Authorities in Florida have told residents under age 65 to avoid new Covid booster vaccines, contradicting advice from US health experts.
Governor Ron DeSantis' announcement came a day after the Centers for Disease Control recommended Americans older than six months get boosters.
Covid cases are on the rise in the US and other countries, although at levels far lower than earlier in the pandemic.
The CDC advice differs from policies in the UK and in most European countries.
That was a point repeatedly raised by Mr DeSantis, Florida Surgeon General Joseph Ladapo and three doctors who joined the video call on X, the site formerly known as Twitter, where the announcement was made.
The UK government will offer boosters to those aged over 65, younger people in clinical risk groups, frontline health workers and others who come in contact with vulnerable people.
The European Centre for Disease Prevention and Control has recommended EU countries should prioritise people aged 60 and older as well as other vulnerable groups.
"We continue to live in a world where the CDC and the [Food and Drug Administration], when it comes to Covid at least, are just beating their own path in a direction that seems inexplicable," Dr Ladapo said.
Mr DeSantis, who is also running in the Republican presidential race, was a strong supporter of Covid vaccines when they were first released, but has since repeatedly criticised vaccine manufacturers and raised safety fears - going well beyond opposition to vaccine mandates. Laws against mandates for employment or entry into businesses or public places have been passed in Florida and a number of other states.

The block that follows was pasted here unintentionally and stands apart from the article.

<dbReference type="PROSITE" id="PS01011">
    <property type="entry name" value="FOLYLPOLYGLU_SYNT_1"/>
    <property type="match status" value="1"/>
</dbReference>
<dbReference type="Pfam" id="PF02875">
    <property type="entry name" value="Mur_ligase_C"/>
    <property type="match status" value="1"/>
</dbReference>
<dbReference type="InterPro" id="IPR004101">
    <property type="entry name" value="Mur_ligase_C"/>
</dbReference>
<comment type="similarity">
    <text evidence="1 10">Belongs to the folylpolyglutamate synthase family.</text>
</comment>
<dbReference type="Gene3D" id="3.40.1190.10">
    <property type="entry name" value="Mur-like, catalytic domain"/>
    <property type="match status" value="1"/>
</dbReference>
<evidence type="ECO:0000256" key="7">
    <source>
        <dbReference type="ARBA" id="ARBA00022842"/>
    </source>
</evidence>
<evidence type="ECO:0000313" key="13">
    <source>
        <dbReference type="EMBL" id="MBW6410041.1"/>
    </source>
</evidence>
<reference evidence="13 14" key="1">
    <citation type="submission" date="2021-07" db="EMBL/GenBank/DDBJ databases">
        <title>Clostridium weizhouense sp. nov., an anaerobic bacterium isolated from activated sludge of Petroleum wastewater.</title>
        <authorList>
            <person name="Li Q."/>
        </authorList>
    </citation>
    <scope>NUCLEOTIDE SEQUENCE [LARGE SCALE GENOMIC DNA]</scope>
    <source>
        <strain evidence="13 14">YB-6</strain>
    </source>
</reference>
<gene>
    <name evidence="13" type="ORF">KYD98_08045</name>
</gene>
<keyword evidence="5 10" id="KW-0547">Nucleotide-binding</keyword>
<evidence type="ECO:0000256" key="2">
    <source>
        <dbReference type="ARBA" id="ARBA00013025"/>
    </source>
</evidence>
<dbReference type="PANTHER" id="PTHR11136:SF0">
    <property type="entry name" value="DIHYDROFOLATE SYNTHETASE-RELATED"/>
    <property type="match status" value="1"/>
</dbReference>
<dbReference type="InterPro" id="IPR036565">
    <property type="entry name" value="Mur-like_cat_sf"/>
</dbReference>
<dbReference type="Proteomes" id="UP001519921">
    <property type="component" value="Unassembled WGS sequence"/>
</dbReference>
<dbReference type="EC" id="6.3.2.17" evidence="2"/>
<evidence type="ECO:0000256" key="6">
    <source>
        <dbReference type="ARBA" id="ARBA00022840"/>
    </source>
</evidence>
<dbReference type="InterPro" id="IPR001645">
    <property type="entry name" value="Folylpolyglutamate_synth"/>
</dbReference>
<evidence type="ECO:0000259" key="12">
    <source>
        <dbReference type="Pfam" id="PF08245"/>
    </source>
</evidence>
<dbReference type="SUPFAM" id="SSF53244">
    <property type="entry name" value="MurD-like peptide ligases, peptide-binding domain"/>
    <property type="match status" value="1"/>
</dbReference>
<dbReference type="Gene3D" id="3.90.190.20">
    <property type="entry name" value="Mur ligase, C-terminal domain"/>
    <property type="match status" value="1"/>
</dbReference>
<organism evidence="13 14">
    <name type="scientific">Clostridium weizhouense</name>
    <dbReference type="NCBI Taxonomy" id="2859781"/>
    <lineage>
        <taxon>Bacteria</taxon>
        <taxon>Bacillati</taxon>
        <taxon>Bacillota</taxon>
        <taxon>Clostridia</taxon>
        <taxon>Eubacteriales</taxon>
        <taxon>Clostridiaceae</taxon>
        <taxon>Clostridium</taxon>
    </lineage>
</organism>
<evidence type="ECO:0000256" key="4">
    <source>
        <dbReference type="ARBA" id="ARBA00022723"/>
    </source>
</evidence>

On Wednesday, Mr DeSantis and the doctors on the call cast doubts on the safety and effectiveness of the booster shots and Covid vaccines in general.
"Once again, Florida is the first state in the nation to stand up and provide guidance based on truth, not Washington edicts," the governor said in a statement.
Florida's stance contradicts advice given by US officials and medical experts across the country.
"Covid-19 vaccines are the best way to give the body the ability to keep the virus from causing significant harm," CDC Director Mandy Cohen wrote in The New York Times. "Extensive studies and real-world experience have shown that they are safe and they work. And most Americans take them."
The boosters are tweaked versions of existing Covid vaccines which have been subjected to randomised controlled trials - the gold standard in scientific research - and real-world data from around the world.
Experts say the benefits of Covid vaccines far outweigh the risks, although the risk-benefit calculation is more finely drawn for younger, healthy people who are less likely to suffer severe Covid illness.
With reporting from BBC health disinformation reporter Rachel Schraer.